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Will a move save the relationship?

Posted by Meredith Goldstein  July 19, 2013 08:16 AM

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Q: Hello Meredith,

I am in desperate need of your advice. I traveled to Europe last winter to deal with a death in my family. While there, I fell for a caring, smart, funny man who was able to show me that it was possible for me to be in the kind of healthy relationship that had previously (and disastrously) eluded me for much of my life. I wound up staying on in this country until April, allowing the relationship to flourish and more importantly, for me to heal, work on myself, and plan for my future.

When I left we decided to continue the relationship long distance. It would be difficult, but I knew in my heart that this man was worth it, and that he would finish up with some work (he is self-employed) and come visit here and scope out the situation. It was difficult, but phone calls, text, and Skype kept us in daily conversation and all was well. Flash forward to last Tuesday, after not having much contact during the week due to the time difference and both of our work schedules. I finally talk to him and he says that "he wants to be friends, still cares about me, that we are living two separate lives, etc." Needless to say, I am devastated. I haven't had contact with him since then. I am having a hard time wrapping my head around someone going from being in love with me to "just friends" in a matter of a few weeks.

I am working in a field that I am not happy in, and my sense of misery has just amplified since my return. I need to finish my degree in order to move forward in my life. I was thinking of going back to that country, where my family has a house, to take some online course, pull myself together, and figure out what I need to do with my life. Before you state the obvious, yes, he is a factor in this decision. I feel as if I would regret it for the rest of my life if I didn't at least try to either make it work or gain some closure. So ... what do you think I should do? Do I take this time that I may never have again to explore this? I'll be 30 in a few weeks and I feel like this is the time to totally shake myself out of the ennui, challenge myself to make it solo in another country, and feel capable and strong while either finding a way to make it work with him or accepting the relationship’s demise in a healthy, adult way. Any guidance would be helpful.

– Back to Europe, Tewksbury


A: If this were a romantic comedy, you'd quit your job and move to Europe only to find out that this guy already has a new girlfriend. Then you'd meet some amazing new guy while trying to get the old guy back. There would be a few love scenes, quirky European friends, and you'd wind up coupled and satisfied in just a few months -- or weeks. And maybe you'd get a really cool haircut.

Sadly, you're not living in a movie, and this guy seems to be done with the relationship. You need to accept that it's over -- for real -- before making any decisions about what to do with the rest of your life. Do you really want to take an online course in your family's European home if this guy has moved on? Do you really want to have to get over the breakup with this guy right down the street?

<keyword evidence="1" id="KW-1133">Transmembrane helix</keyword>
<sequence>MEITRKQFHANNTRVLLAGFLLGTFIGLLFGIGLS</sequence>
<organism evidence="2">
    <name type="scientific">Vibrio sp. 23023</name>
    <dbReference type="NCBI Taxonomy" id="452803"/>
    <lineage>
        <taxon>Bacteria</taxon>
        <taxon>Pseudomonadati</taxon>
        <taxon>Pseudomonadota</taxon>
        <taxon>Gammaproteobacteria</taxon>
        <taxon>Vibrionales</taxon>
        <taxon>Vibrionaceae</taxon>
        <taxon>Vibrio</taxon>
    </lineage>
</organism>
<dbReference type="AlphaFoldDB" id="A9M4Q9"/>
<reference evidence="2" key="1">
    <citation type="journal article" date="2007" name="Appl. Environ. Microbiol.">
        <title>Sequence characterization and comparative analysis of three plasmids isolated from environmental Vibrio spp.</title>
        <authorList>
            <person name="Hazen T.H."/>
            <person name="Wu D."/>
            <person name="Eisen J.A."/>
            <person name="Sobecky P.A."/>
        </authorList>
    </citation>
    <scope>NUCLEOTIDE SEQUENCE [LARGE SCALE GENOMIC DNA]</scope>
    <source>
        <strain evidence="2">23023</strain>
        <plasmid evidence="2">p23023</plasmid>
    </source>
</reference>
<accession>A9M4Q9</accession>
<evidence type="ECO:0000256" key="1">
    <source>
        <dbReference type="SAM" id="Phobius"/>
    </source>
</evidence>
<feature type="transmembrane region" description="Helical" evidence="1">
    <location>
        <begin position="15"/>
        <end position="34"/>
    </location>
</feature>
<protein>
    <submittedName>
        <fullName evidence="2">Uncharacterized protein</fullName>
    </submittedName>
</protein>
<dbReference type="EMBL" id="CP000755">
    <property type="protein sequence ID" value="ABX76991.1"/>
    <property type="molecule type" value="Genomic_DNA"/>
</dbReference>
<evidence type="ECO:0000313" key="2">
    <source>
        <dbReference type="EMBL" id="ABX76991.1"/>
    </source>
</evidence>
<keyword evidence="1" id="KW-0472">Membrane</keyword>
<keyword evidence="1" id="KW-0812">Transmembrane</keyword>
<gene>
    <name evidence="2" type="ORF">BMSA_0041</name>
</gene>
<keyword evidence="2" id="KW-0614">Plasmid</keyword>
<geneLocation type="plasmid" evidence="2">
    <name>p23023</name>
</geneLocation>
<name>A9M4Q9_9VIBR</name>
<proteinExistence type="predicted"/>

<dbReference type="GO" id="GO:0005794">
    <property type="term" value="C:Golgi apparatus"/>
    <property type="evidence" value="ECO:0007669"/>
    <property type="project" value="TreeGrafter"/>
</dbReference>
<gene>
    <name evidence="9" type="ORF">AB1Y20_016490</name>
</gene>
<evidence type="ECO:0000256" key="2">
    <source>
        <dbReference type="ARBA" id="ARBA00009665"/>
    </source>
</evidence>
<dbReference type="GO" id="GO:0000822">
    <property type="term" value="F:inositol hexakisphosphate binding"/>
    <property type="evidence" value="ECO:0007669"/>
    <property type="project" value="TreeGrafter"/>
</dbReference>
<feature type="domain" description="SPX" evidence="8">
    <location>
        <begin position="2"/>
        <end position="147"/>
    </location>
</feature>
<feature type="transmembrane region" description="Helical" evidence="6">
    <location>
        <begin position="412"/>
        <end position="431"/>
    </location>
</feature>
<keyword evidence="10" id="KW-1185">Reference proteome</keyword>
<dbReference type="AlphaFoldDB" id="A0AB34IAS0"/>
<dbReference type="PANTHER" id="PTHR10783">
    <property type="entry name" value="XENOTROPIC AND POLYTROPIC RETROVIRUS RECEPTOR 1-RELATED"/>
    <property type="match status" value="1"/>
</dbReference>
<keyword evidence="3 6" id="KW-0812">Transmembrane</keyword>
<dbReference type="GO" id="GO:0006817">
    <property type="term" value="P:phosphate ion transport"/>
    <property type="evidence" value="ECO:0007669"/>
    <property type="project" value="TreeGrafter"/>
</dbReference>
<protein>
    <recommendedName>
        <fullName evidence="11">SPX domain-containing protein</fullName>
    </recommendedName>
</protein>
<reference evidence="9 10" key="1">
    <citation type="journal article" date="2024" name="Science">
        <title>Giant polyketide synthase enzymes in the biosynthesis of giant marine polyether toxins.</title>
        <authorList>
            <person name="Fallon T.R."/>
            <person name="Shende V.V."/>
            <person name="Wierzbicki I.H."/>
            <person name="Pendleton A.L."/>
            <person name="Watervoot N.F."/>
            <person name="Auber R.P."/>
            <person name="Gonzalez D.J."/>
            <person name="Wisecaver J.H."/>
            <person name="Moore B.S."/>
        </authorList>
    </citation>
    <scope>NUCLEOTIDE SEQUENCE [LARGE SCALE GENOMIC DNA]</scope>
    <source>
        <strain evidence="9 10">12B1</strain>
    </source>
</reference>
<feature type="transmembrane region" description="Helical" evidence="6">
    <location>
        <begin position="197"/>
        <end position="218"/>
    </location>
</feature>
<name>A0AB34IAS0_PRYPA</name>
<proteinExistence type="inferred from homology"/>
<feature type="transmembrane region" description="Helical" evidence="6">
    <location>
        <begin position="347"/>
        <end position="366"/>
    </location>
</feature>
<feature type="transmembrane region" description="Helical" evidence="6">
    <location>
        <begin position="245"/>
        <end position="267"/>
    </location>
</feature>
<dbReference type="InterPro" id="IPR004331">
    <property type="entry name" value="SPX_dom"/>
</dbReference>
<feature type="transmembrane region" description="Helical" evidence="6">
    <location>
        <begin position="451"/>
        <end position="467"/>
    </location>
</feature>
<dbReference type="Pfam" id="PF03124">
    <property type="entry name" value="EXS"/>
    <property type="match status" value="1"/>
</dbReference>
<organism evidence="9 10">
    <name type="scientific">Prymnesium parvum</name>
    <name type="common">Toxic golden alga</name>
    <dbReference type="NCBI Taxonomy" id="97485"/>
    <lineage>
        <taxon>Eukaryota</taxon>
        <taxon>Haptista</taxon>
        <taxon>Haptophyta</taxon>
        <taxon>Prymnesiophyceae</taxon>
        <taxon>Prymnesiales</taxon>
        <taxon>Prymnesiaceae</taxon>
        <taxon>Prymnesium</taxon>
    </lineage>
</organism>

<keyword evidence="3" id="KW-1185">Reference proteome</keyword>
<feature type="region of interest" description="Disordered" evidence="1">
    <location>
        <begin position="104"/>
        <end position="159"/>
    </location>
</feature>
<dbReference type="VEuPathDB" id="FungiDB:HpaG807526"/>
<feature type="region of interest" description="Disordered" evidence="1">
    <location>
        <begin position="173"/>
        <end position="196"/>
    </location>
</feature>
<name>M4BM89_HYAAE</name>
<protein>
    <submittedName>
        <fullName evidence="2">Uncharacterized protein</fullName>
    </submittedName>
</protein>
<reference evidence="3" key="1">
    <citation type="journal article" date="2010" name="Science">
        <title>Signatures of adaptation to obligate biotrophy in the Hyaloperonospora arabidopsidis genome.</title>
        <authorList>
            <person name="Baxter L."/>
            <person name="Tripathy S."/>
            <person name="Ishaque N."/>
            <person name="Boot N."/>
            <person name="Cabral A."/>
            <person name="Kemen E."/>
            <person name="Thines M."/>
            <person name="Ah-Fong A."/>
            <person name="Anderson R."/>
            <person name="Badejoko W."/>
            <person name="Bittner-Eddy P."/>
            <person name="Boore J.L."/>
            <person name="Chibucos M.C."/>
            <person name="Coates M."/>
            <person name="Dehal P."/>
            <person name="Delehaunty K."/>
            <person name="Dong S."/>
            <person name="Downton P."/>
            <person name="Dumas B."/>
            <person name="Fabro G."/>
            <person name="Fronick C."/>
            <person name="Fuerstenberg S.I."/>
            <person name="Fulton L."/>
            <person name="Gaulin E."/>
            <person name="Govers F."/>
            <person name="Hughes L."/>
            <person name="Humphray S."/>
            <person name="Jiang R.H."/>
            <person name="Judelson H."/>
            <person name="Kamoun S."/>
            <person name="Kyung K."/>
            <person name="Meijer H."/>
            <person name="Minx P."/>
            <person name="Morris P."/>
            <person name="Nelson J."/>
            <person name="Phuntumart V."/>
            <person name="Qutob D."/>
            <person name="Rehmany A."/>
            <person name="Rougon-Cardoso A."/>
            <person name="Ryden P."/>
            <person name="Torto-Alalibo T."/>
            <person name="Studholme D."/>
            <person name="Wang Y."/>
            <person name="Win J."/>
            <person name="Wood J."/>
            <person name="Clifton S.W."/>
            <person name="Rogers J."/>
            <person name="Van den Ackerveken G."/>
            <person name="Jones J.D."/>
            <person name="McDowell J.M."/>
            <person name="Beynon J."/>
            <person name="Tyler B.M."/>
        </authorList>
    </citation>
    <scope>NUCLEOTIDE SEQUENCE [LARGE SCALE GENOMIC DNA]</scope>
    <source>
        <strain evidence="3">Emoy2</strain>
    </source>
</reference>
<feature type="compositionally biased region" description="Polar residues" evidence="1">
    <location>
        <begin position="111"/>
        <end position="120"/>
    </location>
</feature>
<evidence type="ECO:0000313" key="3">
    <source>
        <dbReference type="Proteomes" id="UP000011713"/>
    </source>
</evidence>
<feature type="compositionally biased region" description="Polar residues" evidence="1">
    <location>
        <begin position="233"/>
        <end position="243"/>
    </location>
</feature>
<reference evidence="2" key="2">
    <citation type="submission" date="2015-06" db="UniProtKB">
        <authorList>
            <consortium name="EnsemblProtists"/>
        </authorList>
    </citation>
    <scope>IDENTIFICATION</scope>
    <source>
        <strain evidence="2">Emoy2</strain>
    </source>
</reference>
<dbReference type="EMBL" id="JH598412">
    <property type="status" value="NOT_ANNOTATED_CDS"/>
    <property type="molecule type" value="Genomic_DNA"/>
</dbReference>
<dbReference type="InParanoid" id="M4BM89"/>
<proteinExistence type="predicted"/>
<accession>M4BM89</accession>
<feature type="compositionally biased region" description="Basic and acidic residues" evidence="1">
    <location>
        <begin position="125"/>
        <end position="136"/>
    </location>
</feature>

I have to admit that the move could be a very cool life experience. I'm not opposed to you making a change you're really doing it for yourself. I just don't want you to get stuck in a different country for the wrong reasons. If you'd really be doing this to save the relationship, I recommend telling him that you're considering a move. You can ask him -- as a friend -- to tell you what he thinks about that decision.

If you decide you want to go no matter what he says, that's fine. But please get a reality check before you make any plans. They never do that in the movies, but you need to know what's waiting for you when you get there.

Readers? Should she move? Should she ask him first? What's the worst thing that could happen here? Discuss.

– Meredith



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ABOUT LOVE LETTERS: Welcome to Love Letters, the place for love advice (giving and getting). Globe relationship columnist Meredith Goldstein and Boston.com readers are ready to take your letters and tell you what's what. Have a question? Click here to submit or email us at loveletters@boston.com.
Blogger Meredith Goldstein

Meredith Goldstein is a Boston Globe columnist who follows relationship trends and entertainment. She offers daily advice on Love Letters — and welcomes your comments. Meredith is also the author of "The Singles," a novel about complicated relationships. Follow Meredith at www.meredithgoldstein.netand on Twitter. Love Letters can be found in the print edition of The Boston Globe every Saturday in the G section.

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